“Lazy,” he said. “I have to be honest.”
It was a statement that initially perplexed members of this publication. But after he explained the kind of work he used to do, the level of hustle he endured to get to where he is today, it made all the more sense why he thinks this.
Born with distant German ancestry to a modest household in San Pablo, Laguna, Margarito Galliano Kish did not grow up thinking that he would be a designer.
“I knew that I had talent when it came to being creative because, when I was young, I did Christmas or Valentine’s Day cards in practical arts classes and I ended up getting top scores,” he said. “But at the age of six or seven or nine, you cannot know you will be doing this.”
He did, however, know that life can be a challenge. It was hard to miss because of the number of times he had to sleep on floors and bathe in a bathroom with a broken ceiling.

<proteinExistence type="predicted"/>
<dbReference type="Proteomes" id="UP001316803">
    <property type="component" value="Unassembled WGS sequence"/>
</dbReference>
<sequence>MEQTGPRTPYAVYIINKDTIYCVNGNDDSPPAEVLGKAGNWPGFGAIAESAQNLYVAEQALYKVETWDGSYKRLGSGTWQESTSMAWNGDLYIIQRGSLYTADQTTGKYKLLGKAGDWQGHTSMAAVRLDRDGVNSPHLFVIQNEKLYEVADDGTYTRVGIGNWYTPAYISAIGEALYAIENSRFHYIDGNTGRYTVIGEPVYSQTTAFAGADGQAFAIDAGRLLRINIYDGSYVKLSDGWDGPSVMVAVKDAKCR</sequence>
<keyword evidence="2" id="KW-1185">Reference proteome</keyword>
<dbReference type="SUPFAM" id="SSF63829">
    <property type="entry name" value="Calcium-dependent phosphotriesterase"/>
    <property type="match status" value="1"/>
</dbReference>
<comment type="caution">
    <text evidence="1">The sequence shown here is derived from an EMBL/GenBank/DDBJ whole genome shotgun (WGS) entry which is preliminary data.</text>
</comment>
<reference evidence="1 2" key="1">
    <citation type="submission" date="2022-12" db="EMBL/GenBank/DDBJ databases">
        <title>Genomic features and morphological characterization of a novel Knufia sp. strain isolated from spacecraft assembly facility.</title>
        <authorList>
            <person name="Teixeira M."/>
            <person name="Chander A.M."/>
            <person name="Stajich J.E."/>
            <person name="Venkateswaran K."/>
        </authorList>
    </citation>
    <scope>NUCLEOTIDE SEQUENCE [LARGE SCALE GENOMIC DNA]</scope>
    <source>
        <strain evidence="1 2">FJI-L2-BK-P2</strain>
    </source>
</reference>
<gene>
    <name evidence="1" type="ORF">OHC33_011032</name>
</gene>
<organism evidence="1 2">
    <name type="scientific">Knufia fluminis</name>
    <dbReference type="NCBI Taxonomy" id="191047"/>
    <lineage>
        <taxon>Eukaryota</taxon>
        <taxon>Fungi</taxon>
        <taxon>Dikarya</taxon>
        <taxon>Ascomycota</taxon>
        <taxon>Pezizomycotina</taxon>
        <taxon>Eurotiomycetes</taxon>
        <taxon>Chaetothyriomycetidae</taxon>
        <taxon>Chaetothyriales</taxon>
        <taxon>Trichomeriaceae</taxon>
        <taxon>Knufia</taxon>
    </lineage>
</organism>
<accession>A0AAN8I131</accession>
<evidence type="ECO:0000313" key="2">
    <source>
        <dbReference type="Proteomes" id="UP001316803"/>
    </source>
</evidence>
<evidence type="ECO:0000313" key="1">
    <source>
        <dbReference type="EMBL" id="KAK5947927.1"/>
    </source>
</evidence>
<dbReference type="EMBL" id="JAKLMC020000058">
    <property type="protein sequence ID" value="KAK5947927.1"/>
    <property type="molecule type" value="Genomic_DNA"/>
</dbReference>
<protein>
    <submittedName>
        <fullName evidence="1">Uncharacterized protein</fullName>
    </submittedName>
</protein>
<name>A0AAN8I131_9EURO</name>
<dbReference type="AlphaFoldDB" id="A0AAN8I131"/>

“I didn’t come from a well-to-do family,” he said. “We were living in a 30-square meter house made of wood. All the windows were made of capiz and the house was on stilts. I don’t think it influenced me to be where I am right now except on the level of ‘I want to have a better life.”
It was a goal that fueled him into adulthood. And while he didn’t have much to help him achieve this, he did have a longstanding philosophy that served as an all-important advantage.
“I’m not a person who will say no to an opportunity that comes along,” he said. “It was my mom who raised me up with my sister and it was ingrained upon me to value the opportunities I’ve been given.”
And he did get a number of that. For starters, when he was a marketing student at the University of the East, he was offered a job as an usher in the Cultural Center of the Philippines. His decision to take it albeit the presence of schoolwork introduced him to what he eventually called “some of the best years of CCP.”